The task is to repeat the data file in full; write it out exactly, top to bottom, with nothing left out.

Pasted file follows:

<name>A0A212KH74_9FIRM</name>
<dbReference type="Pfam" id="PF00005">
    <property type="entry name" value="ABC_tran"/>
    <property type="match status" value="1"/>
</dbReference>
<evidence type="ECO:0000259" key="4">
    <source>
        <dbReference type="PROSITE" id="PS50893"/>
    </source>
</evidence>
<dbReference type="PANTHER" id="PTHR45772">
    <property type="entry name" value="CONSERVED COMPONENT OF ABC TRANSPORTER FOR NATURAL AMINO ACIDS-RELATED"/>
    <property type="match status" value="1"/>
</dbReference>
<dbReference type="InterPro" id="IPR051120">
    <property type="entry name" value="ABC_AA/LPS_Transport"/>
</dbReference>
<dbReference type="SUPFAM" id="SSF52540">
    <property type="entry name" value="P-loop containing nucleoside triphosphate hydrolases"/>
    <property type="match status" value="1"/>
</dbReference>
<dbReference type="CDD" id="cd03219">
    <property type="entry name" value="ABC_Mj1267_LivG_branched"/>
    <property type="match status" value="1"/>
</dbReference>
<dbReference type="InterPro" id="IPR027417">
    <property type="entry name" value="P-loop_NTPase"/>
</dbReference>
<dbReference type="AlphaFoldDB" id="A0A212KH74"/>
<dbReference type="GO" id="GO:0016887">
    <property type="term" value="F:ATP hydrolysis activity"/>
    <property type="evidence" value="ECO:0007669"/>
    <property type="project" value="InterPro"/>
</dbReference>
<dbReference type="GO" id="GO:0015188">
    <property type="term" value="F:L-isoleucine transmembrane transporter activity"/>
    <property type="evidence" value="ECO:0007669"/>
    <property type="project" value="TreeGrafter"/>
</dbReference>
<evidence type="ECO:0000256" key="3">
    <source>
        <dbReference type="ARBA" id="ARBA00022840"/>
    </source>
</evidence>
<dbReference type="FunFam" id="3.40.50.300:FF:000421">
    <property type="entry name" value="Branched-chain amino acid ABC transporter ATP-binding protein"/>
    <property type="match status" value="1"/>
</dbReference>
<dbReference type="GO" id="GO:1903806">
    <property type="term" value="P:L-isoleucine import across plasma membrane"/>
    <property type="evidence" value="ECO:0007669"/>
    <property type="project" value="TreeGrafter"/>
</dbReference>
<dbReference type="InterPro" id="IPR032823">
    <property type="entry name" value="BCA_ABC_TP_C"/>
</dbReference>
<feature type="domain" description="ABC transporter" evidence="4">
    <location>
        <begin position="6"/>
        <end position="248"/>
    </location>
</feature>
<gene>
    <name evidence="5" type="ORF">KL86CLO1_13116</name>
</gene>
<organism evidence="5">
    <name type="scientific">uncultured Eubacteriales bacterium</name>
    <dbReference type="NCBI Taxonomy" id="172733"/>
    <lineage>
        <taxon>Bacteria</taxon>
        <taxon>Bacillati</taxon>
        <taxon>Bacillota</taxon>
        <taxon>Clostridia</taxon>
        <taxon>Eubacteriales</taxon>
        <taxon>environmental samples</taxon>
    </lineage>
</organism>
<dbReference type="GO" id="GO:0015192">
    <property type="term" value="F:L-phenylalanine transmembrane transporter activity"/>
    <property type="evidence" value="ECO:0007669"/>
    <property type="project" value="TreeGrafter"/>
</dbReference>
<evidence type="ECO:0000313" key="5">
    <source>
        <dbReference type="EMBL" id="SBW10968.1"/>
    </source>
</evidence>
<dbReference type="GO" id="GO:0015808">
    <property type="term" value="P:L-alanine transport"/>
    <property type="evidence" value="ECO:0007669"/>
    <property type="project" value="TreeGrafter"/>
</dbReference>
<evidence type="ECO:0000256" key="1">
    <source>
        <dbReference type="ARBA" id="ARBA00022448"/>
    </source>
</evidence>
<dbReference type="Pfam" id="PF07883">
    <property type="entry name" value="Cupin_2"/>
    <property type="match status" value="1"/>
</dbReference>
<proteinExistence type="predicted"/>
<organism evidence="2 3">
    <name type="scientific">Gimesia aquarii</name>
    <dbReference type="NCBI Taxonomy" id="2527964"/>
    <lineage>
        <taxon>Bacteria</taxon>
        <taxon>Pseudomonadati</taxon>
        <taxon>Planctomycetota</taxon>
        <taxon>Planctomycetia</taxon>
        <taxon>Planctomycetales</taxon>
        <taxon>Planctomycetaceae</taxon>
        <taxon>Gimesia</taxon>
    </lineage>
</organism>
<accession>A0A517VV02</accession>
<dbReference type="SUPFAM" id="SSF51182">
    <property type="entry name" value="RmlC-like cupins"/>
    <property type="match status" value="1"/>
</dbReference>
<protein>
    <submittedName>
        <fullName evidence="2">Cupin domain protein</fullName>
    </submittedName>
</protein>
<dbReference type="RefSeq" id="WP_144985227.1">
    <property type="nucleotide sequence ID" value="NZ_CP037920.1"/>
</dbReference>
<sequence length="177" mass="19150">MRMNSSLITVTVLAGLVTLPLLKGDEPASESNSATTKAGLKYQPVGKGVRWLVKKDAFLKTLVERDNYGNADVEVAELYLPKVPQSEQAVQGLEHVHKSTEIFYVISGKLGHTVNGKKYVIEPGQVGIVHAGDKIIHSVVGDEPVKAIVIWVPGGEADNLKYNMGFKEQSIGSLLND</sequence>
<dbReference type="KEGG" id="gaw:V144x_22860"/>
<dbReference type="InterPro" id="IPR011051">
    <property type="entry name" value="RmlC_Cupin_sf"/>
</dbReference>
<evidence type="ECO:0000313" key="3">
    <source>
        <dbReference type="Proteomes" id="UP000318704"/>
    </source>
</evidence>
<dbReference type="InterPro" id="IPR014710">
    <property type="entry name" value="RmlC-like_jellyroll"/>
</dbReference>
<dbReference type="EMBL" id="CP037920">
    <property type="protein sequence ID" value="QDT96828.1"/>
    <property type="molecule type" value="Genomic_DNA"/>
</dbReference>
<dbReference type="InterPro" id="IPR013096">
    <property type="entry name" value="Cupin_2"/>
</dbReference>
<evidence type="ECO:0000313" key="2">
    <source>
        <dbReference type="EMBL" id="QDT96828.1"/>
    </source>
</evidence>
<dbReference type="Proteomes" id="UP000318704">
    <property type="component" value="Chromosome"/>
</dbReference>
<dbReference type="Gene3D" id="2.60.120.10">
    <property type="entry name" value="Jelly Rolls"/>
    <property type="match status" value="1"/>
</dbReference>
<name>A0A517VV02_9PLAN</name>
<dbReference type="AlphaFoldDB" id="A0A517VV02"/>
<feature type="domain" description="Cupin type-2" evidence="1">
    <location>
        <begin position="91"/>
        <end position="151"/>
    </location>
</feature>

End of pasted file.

<name>A0A212KH74_9FIRM</name>
<dbReference type="Pfam" id="PF00005">
    <property type="entry name" value="ABC_tran"/>
    <property type="match status" value="1"/>
</dbReference>
<evidence type="ECO:0000259" key="4">
    <source>
        <dbReference type="PROSITE" id="PS50893"/>
    </source>
</evidence>
<dbReference type="PANTHER" id="PTHR45772">
    <property type="entry name" value="CONSERVED COMPONENT OF ABC TRANSPORTER FOR NATURAL AMINO ACIDS-RELATED"/>
    <property type="match status" value="1"/>
</dbReference>
<dbReference type="InterPro" id="IPR051120">
    <property type="entry name" value="ABC_AA/LPS_Transport"/>
</dbReference>
<dbReference type="SUPFAM" id="SSF52540">
    <property type="entry name" value="P-loop containing nucleoside triphosphate hydrolases"/>
    <property type="match status" value="1"/>
</dbReference>
<dbReference type="CDD" id="cd03219">
    <property type="entry name" value="ABC_Mj1267_LivG_branched"/>
    <property type="match status" value="1"/>
</dbReference>
<dbReference type="InterPro" id="IPR027417">
    <property type="entry name" value="P-loop_NTPase"/>
</dbReference>
<dbReference type="AlphaFoldDB" id="A0A212KH74"/>
<dbReference type="GO" id="GO:0016887">
    <property type="term" value="F:ATP hydrolysis activity"/>
    <property type="evidence" value="ECO:0007669"/>
    <property type="project" value="InterPro"/>
</dbReference>
<dbReference type="GO" id="GO:0015188">
    <property type="term" value="F:L-isoleucine transmembrane transporter activity"/>
    <property type="evidence" value="ECO:0007669"/>
    <property type="project" value="TreeGrafter"/>
</dbReference>
<evidence type="ECO:0000256" key="3">
    <source>
        <dbReference type="ARBA" id="ARBA00022840"/>
    </source>
</evidence>
<dbReference type="FunFam" id="3.40.50.300:FF:000421">
    <property type="entry name" value="Branched-chain amino acid ABC transporter ATP-binding protein"/>
    <property type="match status" value="1"/>
</dbReference>
<dbReference type="GO" id="GO:1903806">
    <property type="term" value="P:L-isoleucine import across plasma membrane"/>
    <property type="evidence" value="ECO:0007669"/>
    <property type="project" value="TreeGrafter"/>
</dbReference>
<dbReference type="InterPro" id="IPR032823">
    <property type="entry name" value="BCA_ABC_TP_C"/>
</dbReference>
<feature type="domain" description="ABC transporter" evidence="4">
    <location>
        <begin position="6"/>
        <end position="248"/>
    </location>
</feature>
<gene>
    <name evidence="5" type="ORF">KL86CLO1_13116</name>
</gene>
<organism evidence="5">
    <name type="scientific">uncultured Eubacteriales bacterium</name>
    <dbReference type="NCBI Taxonomy" id="172733"/>
    <lineage>
        <taxon>Bacteria</taxon>
        <taxon>Bacillati</taxon>
        <taxon>Bacillota</taxon>
        <taxon>Clostridia</taxon>
        <taxon>Eubacteriales</taxon>
        <taxon>environmental samples</taxon>
    </lineage>
</organism>
<dbReference type="GO" id="GO:0015192">
    <property type="term" value="F:L-phenylalanine transmembrane transporter activity"/>
    <property type="evidence" value="ECO:0007669"/>
    <property type="project" value="TreeGrafter"/>
</dbReference>
<evidence type="ECO:0000313" key="5">
    <source>
        <dbReference type="EMBL" id="SBW10968.1"/>
    </source>
</evidence>
<dbReference type="GO" id="GO:0015808">
    <property type="term" value="P:L-alanine transport"/>
    <property type="evidence" value="ECO:0007669"/>
    <property type="project" value="TreeGrafter"/>
</dbReference>
<evidence type="ECO:0000256" key="1">
    <source>
        <dbReference type="ARBA" id="ARBA00022448"/>
    </source>
</evidence>
<dbReference type="Pfam" id="PF07883">
    <property type="entry name" value="Cupin_2"/>
    <property type="match status" value="1"/>
</dbReference>
<proteinExistence type="predicted"/>
<organism evidence="2 3">
    <name type="scientific">Gimesia aquarii</name>
    <dbReference type="NCBI Taxonomy" id="2527964"/>
    <lineage>
        <taxon>Bacteria</taxon>
        <taxon>Pseudomonadati</taxon>
        <taxon>Planctomycetota</taxon>
        <taxon>Planctomycetia</taxon>
        <taxon>Planctomycetales</taxon>
        <taxon>Planctomycetaceae</taxon>
        <taxon>Gimesia</taxon>
    </lineage>
</organism>
<accession>A0A517VV02</accession>
<dbReference type="SUPFAM" id="SSF51182">
    <property type="entry name" value="RmlC-like cupins"/>
    <property type="match status" value="1"/>
</dbReference>
<protein>
    <submittedName>
        <fullName evidence="2">Cupin domain protein</fullName>
    </submittedName>
</protein>
<dbReference type="RefSeq" id="WP_144985227.1">
    <property type="nucleotide sequence ID" value="NZ_CP037920.1"/>
</dbReference>
<sequence length="177" mass="19150">MRMNSSLITVTVLAGLVTLPLLKGDEPASESNSATTKAGLKYQPVGKGVRWLVKKDAFLKTLVERDNYGNADVEVAELYLPKVPQSEQAVQGLEHVHKSTEIFYVISGKLGHTVNGKKYVIEPGQVGIVHAGDKIIHSVVGDEPVKAIVIWVPGGEADNLKYNMGFKEQSIGSLLND</sequence>
<dbReference type="KEGG" id="gaw:V144x_22860"/>
<dbReference type="InterPro" id="IPR011051">
    <property type="entry name" value="RmlC_Cupin_sf"/>
</dbReference>
<evidence type="ECO:0000313" key="3">
    <source>
        <dbReference type="Proteomes" id="UP000318704"/>
    </source>
</evidence>
<dbReference type="InterPro" id="IPR014710">
    <property type="entry name" value="RmlC-like_jellyroll"/>
</dbReference>
<dbReference type="EMBL" id="CP037920">
    <property type="protein sequence ID" value="QDT96828.1"/>
    <property type="molecule type" value="Genomic_DNA"/>
</dbReference>
<dbReference type="InterPro" id="IPR013096">
    <property type="entry name" value="Cupin_2"/>
</dbReference>
<evidence type="ECO:0000313" key="2">
    <source>
        <dbReference type="EMBL" id="QDT96828.1"/>
    </source>
</evidence>
<dbReference type="Proteomes" id="UP000318704">
    <property type="component" value="Chromosome"/>
</dbReference>
<dbReference type="Gene3D" id="2.60.120.10">
    <property type="entry name" value="Jelly Rolls"/>
    <property type="match status" value="1"/>
</dbReference>
<name>A0A517VV02_9PLAN</name>
<dbReference type="AlphaFoldDB" id="A0A517VV02"/>
<feature type="domain" description="Cupin type-2" evidence="1">
    <location>
        <begin position="91"/>
        <end position="151"/>
    </location>
</feature>